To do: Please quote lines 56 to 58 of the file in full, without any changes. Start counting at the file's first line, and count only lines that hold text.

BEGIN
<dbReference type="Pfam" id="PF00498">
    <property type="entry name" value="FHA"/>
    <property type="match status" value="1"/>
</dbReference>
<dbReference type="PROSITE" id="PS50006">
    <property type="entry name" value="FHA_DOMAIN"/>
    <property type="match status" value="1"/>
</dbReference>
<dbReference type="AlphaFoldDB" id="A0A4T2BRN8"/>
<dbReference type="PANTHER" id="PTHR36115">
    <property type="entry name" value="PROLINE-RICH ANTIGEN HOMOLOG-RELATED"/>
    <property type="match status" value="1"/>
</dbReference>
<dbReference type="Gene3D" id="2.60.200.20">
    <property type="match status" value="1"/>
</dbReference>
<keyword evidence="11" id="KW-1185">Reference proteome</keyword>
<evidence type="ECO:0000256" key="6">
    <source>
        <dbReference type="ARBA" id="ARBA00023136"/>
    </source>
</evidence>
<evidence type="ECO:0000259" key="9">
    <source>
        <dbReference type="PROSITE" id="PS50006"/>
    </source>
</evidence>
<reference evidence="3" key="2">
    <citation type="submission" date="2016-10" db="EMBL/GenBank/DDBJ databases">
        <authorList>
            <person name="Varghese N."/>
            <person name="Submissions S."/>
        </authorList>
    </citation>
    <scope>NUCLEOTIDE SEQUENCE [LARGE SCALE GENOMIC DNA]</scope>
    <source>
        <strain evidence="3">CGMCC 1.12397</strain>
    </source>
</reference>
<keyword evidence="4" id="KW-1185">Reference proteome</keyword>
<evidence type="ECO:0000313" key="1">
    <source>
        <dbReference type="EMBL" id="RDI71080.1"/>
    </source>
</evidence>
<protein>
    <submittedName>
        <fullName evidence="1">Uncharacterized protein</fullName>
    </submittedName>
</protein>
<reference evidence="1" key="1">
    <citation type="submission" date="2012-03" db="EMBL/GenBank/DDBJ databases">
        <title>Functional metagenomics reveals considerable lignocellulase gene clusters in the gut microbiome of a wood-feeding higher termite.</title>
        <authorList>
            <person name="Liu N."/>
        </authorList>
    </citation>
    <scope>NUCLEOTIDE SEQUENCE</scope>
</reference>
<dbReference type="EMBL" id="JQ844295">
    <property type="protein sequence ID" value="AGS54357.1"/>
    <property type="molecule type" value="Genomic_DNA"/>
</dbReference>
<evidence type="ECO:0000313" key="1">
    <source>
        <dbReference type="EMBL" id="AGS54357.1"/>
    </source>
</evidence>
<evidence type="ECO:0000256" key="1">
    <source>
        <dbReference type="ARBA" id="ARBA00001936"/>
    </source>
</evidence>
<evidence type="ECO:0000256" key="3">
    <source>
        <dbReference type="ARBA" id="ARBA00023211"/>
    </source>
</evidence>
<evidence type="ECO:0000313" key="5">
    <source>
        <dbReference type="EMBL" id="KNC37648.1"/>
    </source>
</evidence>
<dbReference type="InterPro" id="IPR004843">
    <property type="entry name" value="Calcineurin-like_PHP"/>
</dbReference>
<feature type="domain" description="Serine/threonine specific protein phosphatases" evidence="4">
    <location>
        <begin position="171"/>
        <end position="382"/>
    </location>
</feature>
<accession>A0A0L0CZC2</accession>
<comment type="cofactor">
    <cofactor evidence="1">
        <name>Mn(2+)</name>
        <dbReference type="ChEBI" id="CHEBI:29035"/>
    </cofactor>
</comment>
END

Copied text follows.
        </authorList>
    </citation>
    <scope>NUCLEOTIDE SEQUENCE</scope>